Vector images are represented in terms on points, lines, curves, polygons. Any object is represented by its attributes like position, shape, proportions, color, transparency etc., The main advantage of vector over raster is its ability to stretch or expand. As the vector image is represented by its attributes, when ever you scale the image, it expands without the loss of quality.

vector images are easily re sizable where as raster images cannot be expanded without the loss of quality.

Vector image files take same amount of memory space to store what ever the size of the image be as the number of attribute required to represent the image are same. For scalar images, as size increases, the number of pixels increases so does the memory occupied by the file.

The only disadvantage of vector images is that it is very difficult to represent real & life like images. Even if you try to represent them, they will take a lot of memory.

Coming to the actual question,
Gimp is a raster image editing software where as Inkscape is vector image editing software. If you know the difference between raster & vector image representation this single line answers your question.

The images that we capture from cameras are raster images. We use softwares like Gimp or Photoshop to edit/retouch or do some color corrections. Vector editors like Inkscape and Adobe Illustrator are widely used to create logo's, design patterns, animations and also in printing industry.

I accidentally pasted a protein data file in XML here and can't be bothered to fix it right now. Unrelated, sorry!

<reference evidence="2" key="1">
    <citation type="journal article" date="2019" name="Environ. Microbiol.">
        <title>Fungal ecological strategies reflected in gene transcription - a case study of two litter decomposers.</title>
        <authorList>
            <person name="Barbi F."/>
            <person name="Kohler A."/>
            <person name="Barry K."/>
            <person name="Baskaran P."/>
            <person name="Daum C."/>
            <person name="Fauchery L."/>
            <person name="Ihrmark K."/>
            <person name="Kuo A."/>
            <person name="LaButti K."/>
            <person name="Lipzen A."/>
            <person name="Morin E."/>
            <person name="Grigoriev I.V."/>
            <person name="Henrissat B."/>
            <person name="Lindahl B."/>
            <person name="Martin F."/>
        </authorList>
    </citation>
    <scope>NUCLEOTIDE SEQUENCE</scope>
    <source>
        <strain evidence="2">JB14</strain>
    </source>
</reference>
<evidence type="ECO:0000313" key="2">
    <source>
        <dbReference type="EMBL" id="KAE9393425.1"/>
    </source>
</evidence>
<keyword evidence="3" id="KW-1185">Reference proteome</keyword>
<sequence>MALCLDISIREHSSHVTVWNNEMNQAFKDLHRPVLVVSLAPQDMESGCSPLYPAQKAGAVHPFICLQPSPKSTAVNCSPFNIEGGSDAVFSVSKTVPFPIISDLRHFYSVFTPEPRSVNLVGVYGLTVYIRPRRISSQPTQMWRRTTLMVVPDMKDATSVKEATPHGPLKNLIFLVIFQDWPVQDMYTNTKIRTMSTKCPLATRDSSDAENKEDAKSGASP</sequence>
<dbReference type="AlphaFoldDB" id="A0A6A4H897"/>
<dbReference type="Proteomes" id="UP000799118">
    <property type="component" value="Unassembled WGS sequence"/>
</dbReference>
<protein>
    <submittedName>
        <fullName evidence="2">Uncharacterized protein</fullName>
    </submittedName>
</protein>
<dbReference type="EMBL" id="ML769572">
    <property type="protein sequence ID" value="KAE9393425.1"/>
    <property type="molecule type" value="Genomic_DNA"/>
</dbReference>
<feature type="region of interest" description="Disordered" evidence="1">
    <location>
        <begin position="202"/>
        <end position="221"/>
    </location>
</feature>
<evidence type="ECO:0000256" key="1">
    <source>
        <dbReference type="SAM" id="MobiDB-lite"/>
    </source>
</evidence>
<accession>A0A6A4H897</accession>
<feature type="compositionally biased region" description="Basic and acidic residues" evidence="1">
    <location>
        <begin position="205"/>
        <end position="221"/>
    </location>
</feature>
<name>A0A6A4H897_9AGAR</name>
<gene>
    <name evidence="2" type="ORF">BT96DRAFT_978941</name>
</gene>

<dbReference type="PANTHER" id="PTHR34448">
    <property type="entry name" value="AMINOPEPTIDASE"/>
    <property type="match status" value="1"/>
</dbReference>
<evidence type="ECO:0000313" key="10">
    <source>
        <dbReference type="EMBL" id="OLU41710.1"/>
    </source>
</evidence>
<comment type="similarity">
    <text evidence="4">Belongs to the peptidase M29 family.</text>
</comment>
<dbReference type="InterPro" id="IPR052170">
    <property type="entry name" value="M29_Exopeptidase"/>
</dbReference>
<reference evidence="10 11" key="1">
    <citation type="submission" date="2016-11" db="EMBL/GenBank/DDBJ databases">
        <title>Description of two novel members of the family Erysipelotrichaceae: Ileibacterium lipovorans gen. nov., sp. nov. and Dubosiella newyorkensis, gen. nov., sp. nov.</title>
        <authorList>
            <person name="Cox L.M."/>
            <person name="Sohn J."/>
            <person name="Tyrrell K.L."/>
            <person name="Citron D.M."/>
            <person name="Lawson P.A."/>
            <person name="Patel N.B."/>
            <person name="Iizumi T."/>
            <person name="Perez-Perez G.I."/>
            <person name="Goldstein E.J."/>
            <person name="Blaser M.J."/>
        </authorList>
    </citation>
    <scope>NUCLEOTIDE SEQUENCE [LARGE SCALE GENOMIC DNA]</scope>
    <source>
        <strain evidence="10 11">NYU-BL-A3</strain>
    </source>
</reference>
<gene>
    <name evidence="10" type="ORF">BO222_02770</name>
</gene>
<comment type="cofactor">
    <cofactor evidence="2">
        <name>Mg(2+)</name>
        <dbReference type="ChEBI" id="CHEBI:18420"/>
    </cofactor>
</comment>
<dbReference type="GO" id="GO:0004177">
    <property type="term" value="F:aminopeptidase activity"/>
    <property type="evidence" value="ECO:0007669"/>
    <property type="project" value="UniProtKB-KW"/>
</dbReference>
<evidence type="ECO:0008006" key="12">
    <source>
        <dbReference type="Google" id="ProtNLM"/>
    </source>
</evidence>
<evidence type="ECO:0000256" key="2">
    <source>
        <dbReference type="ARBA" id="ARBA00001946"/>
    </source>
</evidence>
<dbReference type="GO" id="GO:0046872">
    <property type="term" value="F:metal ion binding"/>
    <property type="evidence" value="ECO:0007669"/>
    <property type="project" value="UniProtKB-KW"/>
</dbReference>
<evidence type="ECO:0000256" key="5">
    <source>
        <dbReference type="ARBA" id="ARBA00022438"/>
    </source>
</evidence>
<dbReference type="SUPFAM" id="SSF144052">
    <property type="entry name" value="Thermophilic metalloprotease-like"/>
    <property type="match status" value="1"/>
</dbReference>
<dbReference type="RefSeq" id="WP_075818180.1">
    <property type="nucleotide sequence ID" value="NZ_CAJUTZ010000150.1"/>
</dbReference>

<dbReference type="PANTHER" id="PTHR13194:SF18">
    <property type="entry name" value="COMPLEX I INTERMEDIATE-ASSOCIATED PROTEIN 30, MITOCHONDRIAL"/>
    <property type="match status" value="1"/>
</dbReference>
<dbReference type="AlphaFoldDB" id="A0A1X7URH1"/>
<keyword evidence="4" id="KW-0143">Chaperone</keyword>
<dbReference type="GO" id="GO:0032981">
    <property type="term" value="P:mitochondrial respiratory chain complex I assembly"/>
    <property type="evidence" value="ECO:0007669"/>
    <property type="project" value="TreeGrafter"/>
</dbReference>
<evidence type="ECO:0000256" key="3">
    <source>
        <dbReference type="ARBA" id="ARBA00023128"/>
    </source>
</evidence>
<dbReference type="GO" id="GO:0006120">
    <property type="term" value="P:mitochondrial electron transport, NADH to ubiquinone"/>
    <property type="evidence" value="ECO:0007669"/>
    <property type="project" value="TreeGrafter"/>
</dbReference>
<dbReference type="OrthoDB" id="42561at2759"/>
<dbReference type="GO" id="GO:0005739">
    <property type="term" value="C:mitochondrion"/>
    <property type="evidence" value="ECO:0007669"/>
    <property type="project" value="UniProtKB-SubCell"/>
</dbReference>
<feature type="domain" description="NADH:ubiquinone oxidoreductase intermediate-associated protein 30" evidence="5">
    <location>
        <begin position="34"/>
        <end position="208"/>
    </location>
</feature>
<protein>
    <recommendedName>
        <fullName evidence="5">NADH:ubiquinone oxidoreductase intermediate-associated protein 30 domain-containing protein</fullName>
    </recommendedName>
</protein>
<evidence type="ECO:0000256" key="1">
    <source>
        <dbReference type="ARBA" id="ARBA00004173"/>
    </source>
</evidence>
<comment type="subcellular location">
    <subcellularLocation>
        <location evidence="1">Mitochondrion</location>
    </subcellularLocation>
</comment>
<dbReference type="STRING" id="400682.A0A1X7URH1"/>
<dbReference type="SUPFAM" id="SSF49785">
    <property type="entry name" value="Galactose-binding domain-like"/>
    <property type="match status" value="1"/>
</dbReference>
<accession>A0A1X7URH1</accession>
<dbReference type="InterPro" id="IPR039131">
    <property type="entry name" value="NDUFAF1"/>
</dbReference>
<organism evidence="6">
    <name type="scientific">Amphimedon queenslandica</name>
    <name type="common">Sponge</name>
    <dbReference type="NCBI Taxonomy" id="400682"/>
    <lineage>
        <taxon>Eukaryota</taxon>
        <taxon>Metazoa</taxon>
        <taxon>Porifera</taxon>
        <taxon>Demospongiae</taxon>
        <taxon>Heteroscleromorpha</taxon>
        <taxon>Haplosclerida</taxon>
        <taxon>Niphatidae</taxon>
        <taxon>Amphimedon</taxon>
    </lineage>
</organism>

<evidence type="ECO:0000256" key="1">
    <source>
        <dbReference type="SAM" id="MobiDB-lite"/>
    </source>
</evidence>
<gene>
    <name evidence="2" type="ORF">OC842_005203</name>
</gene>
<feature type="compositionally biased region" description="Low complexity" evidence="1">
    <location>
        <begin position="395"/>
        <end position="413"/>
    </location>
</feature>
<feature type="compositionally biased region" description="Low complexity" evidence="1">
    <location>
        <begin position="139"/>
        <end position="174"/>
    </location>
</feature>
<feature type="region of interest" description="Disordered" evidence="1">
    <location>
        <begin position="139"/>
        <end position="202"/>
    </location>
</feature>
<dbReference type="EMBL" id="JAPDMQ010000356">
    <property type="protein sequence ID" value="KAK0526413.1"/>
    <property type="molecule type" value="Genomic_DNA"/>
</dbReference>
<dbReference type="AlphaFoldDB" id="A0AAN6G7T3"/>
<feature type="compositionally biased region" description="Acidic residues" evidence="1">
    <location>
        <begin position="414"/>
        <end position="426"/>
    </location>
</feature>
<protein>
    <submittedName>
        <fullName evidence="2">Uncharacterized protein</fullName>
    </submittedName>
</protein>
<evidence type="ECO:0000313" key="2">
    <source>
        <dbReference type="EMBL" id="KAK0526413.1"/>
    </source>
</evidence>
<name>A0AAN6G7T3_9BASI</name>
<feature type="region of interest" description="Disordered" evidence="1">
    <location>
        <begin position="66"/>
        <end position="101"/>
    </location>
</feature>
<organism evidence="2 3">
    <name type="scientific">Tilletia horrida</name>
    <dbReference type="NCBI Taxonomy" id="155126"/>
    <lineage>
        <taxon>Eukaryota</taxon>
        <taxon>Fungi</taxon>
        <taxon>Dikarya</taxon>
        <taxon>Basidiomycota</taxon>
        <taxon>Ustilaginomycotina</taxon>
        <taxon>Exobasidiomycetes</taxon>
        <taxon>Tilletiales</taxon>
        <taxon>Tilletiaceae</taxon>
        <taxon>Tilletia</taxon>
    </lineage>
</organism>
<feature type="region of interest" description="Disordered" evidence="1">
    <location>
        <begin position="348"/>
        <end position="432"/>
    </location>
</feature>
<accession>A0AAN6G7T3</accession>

Further Inkscape uses Scalable Vector Graphics (SVG) to represent graphics. SVG is nothing but an XML file whose file format is defined by the world wide web consortium. SVG format also supports animations by allowing scripts to be included.

inkscape coin illustration tutorialThis one is about illustrating pile of coins using Inkscape.
Steps to follow as below...

inkscape coin illustration tutorial
1) Draw a perfect circle (this will be our cir1 object).
Fill it with linear gradient
Duplicate it, increase its size holding shift and ctrl keys.
Fill it with darker color (this will be our cir2 object). Place cir2 below cir1 (object-->lower)
you will get something like this.

inkscape coin illustration tutorial
2)Select both the circles, duplicate them and move them out
and apply path--> difference
Give it a circular gradient for the fill and fill a dark color for stroke.
This will be our cir3, the coin border.

inkscape coin illustration tutorial 3)Slightly decrease the size of the smaller circle(cir1) holding CTRL